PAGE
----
Long v. Dietrich et al
MEMORANDUM OPINION as more fully set out in order. Signed by Magistrate-Judge Harwell G Davis, III on 9/0/2012. (AHI)
2012 Sep-20 PM 01:37
U.S. DISTRICT COURT
N.D. OF ALABAMA
UNITED STATES DISTRICT COURT
NORTHERN DISTRICT OF ALABAMA
DAVID M. DIETRICH, et al.,
Case No. 1:10-cv-02859-HGD
The above-entitled civil action is before the court on the Motion for Summary
Judgment filed by defendants. (Doc. 15). The parties have consented to the
jurisdiction of the undersigned magistrate judge pursuant to 28 U.S.C. § 636(c), Rule
73, Fed.R.Civ.P., and LR 73.2.
Plaintiff, Thomas Long, commenced this action by filing a complaint against
the City of Anniston, Alabama, and Anniston Police Officer Daniel M. Dietrich.1
Plaintiff alleges that he was subjected to unlawful arrest and false imprisonment by
Dietrich, and malicious prosecution by both defendants. He also alleges that
Dietrich’s actions were taken pursuant to a pattern, policy or custom sanctioned by
the City of Anniston. He asserts causes of action pursuant to 42 U.S.C. § 1983, for
While plaintiff names this defendant as “David M. Dietrich” in his complaint, his correct
name is Daniel Dietrich.
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violation of his Fourteenth Amendment rights.2 Count One is entitled “False
Imprisonment” but also asserts unlawful arrest without arguable probable cause.
Count Two is entitled “Malicious Prosecution” and specifically invokes 42 U.S.C.
§ 1983 and refers to Alabama law. Count Three is entitled “City of Anniston
Liability” and specifically mentions 42 U.S.C. § 1983. It is alleged that “Dietrich’s
acts of falsely arresting and imprisoning plaintiff was the results [sic] of neglect,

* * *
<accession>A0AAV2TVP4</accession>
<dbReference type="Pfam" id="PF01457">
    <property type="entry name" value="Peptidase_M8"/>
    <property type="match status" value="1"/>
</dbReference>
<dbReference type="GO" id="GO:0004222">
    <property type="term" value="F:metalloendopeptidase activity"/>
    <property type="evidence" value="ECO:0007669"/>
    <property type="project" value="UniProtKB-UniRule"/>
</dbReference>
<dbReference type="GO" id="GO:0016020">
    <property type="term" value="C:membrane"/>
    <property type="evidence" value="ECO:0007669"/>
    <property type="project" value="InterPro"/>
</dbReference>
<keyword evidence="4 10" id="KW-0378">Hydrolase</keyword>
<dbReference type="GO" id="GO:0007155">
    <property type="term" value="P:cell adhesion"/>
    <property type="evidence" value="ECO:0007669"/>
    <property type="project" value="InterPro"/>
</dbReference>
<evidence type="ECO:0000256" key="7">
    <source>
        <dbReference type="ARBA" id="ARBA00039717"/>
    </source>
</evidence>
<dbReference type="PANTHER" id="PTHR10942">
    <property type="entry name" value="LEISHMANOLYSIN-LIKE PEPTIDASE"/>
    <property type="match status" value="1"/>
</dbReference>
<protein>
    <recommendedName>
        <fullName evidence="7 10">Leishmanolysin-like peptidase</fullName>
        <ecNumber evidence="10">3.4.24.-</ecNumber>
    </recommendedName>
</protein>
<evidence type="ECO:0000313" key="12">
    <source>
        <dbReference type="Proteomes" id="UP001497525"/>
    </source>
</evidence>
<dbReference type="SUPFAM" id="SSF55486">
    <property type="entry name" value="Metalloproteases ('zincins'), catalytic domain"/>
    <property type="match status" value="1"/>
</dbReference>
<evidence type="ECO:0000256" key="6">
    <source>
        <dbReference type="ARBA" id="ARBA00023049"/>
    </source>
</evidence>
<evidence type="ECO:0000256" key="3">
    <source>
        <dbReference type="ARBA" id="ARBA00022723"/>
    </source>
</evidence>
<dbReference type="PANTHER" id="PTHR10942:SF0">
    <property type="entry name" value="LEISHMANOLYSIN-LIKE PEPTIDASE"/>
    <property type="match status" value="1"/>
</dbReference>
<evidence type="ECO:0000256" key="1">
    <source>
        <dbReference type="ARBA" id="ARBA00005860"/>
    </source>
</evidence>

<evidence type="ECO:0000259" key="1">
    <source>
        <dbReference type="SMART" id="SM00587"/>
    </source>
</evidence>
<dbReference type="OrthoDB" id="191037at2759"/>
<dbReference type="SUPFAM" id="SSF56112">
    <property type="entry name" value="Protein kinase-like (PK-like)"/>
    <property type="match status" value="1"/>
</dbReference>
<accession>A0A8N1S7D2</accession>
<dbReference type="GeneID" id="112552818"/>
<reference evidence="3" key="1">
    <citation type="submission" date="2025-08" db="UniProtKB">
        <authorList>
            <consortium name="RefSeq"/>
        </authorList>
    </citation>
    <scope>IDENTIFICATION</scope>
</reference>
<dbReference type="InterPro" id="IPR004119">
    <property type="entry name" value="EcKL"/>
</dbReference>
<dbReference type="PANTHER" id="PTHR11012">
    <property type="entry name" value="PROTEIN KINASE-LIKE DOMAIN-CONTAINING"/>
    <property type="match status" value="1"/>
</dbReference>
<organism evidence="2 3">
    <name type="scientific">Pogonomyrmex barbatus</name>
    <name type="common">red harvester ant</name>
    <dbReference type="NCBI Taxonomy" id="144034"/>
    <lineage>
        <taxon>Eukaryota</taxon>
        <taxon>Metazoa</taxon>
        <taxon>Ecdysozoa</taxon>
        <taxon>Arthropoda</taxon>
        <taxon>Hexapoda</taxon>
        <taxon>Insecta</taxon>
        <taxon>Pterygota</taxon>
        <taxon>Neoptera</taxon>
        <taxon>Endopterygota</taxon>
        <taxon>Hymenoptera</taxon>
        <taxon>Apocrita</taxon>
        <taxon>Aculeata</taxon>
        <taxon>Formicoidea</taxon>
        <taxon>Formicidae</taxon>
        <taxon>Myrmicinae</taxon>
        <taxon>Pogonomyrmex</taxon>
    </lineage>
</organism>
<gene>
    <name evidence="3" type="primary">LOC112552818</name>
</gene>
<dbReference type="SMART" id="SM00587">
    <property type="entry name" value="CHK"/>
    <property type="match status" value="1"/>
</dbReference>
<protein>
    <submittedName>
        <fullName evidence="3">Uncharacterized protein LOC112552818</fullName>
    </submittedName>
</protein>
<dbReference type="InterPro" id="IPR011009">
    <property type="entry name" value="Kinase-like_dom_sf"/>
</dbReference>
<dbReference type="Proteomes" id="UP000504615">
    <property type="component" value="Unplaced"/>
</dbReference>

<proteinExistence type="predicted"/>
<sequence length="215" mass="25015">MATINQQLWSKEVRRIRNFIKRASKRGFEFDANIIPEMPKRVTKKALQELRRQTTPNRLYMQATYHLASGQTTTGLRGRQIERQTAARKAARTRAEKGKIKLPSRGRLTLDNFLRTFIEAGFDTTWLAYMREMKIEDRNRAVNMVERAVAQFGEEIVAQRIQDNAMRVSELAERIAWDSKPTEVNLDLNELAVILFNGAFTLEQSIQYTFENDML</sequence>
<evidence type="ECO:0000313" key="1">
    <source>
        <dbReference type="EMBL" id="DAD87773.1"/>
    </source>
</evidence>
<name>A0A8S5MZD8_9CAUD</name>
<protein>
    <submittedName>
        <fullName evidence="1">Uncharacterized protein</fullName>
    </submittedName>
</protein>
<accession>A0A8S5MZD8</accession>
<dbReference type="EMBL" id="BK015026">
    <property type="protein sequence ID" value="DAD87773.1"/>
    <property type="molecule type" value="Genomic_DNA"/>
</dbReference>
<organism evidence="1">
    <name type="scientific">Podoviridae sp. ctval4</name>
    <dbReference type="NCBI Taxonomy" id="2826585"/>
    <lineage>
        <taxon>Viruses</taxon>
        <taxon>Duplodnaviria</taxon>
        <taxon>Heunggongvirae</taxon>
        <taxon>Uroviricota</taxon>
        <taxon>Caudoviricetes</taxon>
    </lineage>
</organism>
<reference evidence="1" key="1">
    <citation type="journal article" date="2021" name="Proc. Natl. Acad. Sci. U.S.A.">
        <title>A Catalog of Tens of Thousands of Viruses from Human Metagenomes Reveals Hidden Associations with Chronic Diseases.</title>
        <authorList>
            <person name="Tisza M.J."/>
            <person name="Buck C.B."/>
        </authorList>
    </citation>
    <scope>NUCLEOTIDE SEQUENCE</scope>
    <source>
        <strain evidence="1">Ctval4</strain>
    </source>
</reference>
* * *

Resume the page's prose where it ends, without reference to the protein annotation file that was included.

carelessness or unskillfulness on the defendant, City of Anniston’s, behalf.” It also
is alleged that the City of Anniston is liable for failing to properly supervise and train
Dietrich and is liable under Alabama law for Dietrich’s alleged false arrest and false
imprisonment of plaintiff.
STANDARD OF REVIEW
“The court shall grant summary judgment if the movant shows that there is no
genuine dispute as to any material fact and the movant is entitled to judgment as a
matter of law.” Fed.R.Civ.P. 56(a). The recently amended Rule 56(c) provides:
(1) Supporting Factual Positions. A party asserting that a fact cannot
be or is genuinely disputed must support the assertion by:
(A) citing to particular parts of materials in the record, including
depositions, documents, electronically stored information, affidavits or
declarations, stipulations (including those made for purposes of the
motion only), admissions, interrogatory answers, or other materials; or
Plaintiff mentions 42 U.S.C. § 1985 in Paragraph 1 of the complaint; however, this appears
to be a typographical error, as no cause of action pursuant to § 1985 is specifically asserted in the
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(B) showing that the materials cited do not establish the absence
or presence of a genuine dispute, or that an adverse party cannot produce
admissible evidence to support the fact.
(2) Objection That a Fact Is Not Supported by Admissible Evidence.
A party may object that the material cited to support or dispute a fact
cannot be presented in a form that would be admissible in evidence.
(3) Materials Not Cited. The court need consider only the cited
materials, but it may consider other materials in the record.
(4) Affidavits or Declarations. An affidavit or declaration used to
support or oppose a motion must be made on personal knowledge, set
out facts that would be admissible in evidence, and show that the affiant
or declarant is competent to testify on the matters stated.
Fed.R.Civ.P. 56(c). Defendants, as the parties seeking summary judgment, bear the